This week’s blog is written by co-founder of Parent & Professional, Helen Letchfield.
Annette said she was starting to feel nervous as we drew to the end of the first hour of her coaching session – her manager was due to join us for the next 30 minutes. Annette had returned from maternity leave 2 months ago and was finding the work/family balance particularly challenging.
During the coaching, Annette shared that since her return she had been working long hours, some days until 10pm, with some weekend work. As the team had been so busy, she hadn’t had any 1-1 time with her manager – when she had scheduled in a meeting her manager had postponed it. Annette said she was feeling nervous because she couldn’t actually remember the last time that she’d had a meeting with her manager to discuss objectives and progress – in fact she had received no feedback at all on how she was doing, and to make matters worse, her manager didn’t even seem to notice the extra hours and the weekend work.
Understandably so, Annette was feeling undervalued, demotivated and pretty exhausted. One of her key realisations during our coaching sessions was that the biggest barrier to her moving forward was the lack of support and leadership from her manager. She decided she wanted to use our 3-way time together to explain to her manager how tough things were and to ask for support.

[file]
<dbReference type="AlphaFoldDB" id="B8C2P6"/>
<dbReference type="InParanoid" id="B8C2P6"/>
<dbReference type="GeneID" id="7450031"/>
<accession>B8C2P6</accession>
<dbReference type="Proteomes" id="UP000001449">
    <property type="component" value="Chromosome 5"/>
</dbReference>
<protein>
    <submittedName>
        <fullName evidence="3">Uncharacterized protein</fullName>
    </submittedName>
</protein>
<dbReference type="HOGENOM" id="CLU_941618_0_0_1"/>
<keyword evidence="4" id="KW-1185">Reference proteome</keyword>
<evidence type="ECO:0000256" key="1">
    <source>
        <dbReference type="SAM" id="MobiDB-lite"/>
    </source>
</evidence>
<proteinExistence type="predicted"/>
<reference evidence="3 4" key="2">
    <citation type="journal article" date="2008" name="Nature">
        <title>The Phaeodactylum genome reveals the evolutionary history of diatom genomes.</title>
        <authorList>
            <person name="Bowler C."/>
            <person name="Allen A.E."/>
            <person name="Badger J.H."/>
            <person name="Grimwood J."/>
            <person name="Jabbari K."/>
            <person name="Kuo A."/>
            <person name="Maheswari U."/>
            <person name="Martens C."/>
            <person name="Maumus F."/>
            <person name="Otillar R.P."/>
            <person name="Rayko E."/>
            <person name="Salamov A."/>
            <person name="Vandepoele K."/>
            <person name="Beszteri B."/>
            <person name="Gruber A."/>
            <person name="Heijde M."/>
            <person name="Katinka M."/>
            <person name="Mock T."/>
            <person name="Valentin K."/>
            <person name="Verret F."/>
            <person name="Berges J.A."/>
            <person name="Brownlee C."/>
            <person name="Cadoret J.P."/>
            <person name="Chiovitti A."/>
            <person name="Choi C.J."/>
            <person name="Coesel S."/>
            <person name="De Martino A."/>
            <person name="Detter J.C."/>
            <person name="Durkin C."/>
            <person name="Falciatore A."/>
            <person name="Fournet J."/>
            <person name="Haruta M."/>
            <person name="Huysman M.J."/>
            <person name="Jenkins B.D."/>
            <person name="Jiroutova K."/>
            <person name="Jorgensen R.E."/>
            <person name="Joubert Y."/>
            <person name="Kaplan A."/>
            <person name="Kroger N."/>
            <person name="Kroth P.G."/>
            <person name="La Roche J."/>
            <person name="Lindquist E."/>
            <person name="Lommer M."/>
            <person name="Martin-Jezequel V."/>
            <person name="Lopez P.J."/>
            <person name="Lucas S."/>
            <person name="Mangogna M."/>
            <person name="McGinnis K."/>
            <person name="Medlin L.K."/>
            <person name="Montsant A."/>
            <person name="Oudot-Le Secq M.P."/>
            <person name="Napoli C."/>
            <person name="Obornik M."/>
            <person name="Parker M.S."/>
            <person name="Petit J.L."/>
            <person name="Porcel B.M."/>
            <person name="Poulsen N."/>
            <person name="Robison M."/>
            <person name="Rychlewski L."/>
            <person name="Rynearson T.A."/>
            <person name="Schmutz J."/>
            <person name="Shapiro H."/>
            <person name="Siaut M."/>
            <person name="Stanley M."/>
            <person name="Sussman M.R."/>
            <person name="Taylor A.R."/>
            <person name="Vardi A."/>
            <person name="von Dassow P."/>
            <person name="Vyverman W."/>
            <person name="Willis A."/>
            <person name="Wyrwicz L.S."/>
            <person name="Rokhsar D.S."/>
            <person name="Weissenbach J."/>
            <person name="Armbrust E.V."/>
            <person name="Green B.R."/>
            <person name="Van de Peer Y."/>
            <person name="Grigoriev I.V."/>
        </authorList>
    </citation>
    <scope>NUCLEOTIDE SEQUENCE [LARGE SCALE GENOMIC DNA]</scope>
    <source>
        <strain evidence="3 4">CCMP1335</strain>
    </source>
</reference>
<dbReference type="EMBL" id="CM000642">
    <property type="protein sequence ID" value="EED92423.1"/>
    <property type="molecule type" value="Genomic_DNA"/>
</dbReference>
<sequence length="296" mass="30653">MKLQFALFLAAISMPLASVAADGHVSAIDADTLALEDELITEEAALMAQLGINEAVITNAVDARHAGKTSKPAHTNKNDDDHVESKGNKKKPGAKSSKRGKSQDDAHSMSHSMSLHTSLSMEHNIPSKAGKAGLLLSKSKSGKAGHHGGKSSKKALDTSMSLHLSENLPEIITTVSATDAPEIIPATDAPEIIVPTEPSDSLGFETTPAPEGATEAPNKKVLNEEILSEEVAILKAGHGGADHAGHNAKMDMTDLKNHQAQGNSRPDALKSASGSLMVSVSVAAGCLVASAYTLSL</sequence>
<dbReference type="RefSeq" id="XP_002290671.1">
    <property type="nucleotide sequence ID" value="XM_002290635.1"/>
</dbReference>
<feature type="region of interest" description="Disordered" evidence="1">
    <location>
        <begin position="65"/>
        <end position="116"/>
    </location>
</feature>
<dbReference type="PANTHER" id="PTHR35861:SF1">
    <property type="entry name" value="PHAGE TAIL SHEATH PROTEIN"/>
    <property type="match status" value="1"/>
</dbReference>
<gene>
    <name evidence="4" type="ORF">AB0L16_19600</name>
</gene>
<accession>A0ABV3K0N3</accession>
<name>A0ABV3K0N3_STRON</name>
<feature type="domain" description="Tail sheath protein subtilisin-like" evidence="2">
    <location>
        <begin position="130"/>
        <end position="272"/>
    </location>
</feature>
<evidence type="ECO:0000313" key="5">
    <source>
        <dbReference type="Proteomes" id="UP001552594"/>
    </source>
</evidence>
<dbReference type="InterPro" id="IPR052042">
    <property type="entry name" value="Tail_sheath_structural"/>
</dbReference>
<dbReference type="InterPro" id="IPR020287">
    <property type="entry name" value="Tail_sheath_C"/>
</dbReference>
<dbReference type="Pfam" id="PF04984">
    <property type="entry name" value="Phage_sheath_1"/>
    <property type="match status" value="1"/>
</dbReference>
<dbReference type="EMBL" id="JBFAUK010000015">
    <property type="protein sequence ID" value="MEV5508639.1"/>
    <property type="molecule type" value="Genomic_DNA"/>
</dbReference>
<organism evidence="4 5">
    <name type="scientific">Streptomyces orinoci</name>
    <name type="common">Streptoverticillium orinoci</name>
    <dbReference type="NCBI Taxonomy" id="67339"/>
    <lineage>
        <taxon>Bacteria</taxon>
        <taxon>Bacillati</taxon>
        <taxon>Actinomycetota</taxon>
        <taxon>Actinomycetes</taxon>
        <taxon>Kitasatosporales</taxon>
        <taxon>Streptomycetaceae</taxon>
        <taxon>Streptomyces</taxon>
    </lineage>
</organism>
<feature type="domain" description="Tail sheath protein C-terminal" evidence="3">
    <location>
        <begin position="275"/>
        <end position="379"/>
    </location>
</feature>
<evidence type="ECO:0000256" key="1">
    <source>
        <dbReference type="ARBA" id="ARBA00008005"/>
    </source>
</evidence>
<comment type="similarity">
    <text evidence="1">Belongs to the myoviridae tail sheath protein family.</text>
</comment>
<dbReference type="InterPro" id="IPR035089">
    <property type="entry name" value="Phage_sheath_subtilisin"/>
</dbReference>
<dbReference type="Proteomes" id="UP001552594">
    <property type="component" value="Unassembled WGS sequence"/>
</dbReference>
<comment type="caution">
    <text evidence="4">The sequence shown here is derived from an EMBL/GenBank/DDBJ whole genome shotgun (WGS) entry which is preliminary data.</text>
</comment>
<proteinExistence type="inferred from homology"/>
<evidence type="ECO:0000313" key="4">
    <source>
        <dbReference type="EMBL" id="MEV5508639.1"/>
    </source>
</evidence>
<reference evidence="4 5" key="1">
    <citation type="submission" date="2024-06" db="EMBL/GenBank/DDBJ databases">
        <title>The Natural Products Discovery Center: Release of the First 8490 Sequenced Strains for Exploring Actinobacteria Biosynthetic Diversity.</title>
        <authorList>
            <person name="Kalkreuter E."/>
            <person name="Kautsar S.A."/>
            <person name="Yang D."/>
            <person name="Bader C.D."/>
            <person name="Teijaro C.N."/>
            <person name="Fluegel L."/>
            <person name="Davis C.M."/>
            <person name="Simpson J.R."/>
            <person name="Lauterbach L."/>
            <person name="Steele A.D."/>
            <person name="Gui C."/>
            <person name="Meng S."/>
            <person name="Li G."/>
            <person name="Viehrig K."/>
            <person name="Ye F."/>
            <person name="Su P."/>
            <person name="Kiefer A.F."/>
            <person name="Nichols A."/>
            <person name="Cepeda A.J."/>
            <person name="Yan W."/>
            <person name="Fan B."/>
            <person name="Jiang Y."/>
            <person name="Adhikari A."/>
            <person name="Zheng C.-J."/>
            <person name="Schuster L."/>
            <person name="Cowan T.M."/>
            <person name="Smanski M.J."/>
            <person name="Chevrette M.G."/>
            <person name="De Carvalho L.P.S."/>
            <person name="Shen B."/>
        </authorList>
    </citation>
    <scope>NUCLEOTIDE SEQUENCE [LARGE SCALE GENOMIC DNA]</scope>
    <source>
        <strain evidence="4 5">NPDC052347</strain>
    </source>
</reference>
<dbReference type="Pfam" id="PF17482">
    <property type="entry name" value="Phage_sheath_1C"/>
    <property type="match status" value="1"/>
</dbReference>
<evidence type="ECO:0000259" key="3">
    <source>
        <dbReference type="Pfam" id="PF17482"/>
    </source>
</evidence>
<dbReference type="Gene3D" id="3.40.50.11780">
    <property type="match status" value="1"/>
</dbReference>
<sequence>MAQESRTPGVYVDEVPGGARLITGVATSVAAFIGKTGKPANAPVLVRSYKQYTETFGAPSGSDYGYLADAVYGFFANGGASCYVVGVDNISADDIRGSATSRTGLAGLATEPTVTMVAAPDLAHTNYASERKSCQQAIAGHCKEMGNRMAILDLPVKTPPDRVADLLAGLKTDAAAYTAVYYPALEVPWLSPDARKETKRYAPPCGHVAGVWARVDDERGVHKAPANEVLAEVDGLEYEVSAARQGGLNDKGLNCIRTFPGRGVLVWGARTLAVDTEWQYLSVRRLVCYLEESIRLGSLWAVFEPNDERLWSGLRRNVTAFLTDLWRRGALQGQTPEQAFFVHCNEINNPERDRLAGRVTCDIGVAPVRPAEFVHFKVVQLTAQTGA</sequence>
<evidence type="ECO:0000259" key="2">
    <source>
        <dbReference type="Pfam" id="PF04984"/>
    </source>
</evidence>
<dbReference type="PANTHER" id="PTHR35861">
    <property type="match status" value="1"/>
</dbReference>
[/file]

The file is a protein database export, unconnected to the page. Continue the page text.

From the moment the manager came into the room, despite the pleasantries, I could sense a level of discomfort and nervousness coming from both parties: one-to-one meetings about progress, objectives and ‘feelings’ were clearly not conversations the manager was comfortable with.
Annette started by outlining her view of the progress she had made so far since her return and the things that were going well. She then articulated the challenges of the long hours, recognising also that the whole team was particularly stretched at this point in time.
Annette’s manager listened intently and responded with suggestions around how the workload might be more manageable; even offering to take up some of the load herself. She explained how things would get much better in about a month’s time. I observed Annette’s body language as she was listening and she appeared defensive and uncomfortable.
However, there was a noticeable shift towards the end of the session, when Annette’s manager said (almost indifferently): ‘you know how much the senior leadership team values you and all the extra hours you have put in.’
Looking at the relief this comment triggered in Annette, it was clear that she absolutely hadn’t been given any messages of how much she had been valued – and yet this is what she needed to hear the most.
The remainder of the session focused on how useful it had been to actually have an open discussion and review of what’s working and what isn’t. They agreed to sit down again in 2 weeks and repeat the process.
In the follow up with Annette, we talked about the importance of feedback to Annette and I asked her to consider how she can also look inwards for self-acknowledgement.